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Political protest and dissent in the Khrushchev Era

Hornsby, Robert (2009)
Ph.D. thesis, University of Birmingham.

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Abstract

This thesis addresses the subject of political dissent during the Khrushchev era. It examines the kinds of protest behaviours that individuals and groups engaged in and the way that the Soviet authorities responded to them. The findings show that dissenting activity was more frequent and more diverse during the Khrushchev period than has previously been supposed and that there were a number of significant continuities in the forms of dissent, and the authorities’ responses to these acts, across the eras of Stalin, Khrushchev and Brezhnev. In the early Khrushchev years a large proportion of the political protest and criticism that took place remained essentially loyal to the regime and Marxist-Leninist in outlook, though this declined in later years as communist utopianism and respect for the ruling authorities seem to have significantly diminished. In place of mass terror, the authorities increasingly moved toward more rationalised and targeted practices of social control, seeking to ‘manage’ dissent rather than to eradicate it either by persuasion or by force. All of this was reflective of the fact that the relationship between state and society was undergoing a vital transitional stage during the Khrushchev years, as both parties began to establish for themselves what had and had not changed since Stalin’s death.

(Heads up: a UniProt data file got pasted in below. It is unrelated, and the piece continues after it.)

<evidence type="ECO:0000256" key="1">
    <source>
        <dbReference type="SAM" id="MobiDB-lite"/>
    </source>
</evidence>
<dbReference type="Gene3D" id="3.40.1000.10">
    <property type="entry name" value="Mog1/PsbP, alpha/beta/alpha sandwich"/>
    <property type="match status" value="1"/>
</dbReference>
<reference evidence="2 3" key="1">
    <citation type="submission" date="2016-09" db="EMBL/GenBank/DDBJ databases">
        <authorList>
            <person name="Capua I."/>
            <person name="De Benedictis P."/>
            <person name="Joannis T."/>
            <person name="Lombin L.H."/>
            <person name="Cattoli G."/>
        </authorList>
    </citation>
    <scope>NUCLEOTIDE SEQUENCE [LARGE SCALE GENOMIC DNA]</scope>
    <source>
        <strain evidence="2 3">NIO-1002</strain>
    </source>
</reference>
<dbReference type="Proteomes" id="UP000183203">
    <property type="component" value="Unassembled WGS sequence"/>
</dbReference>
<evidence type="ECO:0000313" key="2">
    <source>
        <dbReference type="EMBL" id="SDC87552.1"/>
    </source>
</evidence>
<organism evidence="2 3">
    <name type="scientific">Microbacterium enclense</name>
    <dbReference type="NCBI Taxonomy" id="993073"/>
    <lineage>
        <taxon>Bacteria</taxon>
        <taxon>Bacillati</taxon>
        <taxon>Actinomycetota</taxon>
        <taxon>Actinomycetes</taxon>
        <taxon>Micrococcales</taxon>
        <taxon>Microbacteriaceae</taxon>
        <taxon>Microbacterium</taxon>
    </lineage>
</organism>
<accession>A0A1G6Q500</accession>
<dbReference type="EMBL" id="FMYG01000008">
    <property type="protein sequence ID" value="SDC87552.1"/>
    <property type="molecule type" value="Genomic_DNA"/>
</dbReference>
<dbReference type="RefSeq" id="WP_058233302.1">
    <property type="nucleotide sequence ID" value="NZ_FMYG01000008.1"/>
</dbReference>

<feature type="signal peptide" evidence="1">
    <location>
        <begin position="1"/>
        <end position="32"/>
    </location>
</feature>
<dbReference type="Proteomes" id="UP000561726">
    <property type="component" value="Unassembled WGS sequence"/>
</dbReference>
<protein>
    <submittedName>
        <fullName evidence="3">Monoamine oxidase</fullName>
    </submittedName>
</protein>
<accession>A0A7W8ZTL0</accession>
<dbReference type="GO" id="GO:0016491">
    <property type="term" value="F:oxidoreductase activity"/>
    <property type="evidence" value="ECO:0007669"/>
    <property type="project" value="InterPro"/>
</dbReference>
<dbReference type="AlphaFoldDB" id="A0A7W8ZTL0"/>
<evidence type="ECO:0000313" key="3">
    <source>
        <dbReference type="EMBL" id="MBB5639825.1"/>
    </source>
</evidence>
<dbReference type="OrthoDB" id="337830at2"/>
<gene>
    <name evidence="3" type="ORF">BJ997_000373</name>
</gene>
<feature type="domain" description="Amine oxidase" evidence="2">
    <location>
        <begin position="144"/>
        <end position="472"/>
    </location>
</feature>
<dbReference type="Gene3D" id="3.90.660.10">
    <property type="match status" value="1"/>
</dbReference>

Type of Work:Ph.D. thesis.
Supervisor(s):Smith, Jeremy (Dr) and Ilic, Melanie (Dr) and Titov, Alex (Dr)
School/Faculty:Colleges (2008 onwards) > College of Social Sciences
Department:Centre for Russian and East European Studies
Subjects:JN Political institutions (Europe)
Institution:University of Birmingham
ID Code:405
This unpublished thesis/dissertation is copyright of the author and/or third parties. The intellectual property rights of the author or third parties in respect of this work are as defined by The Copyright Designs and Patents Act 1988 or as modified by any successor legislation. Any use made of information contained in this thesis/dissertation must be in accordance with that legislation and must be properly acknowledged. Further distribution or reproduction in any format is prohibited without the permission of the copyright holder.
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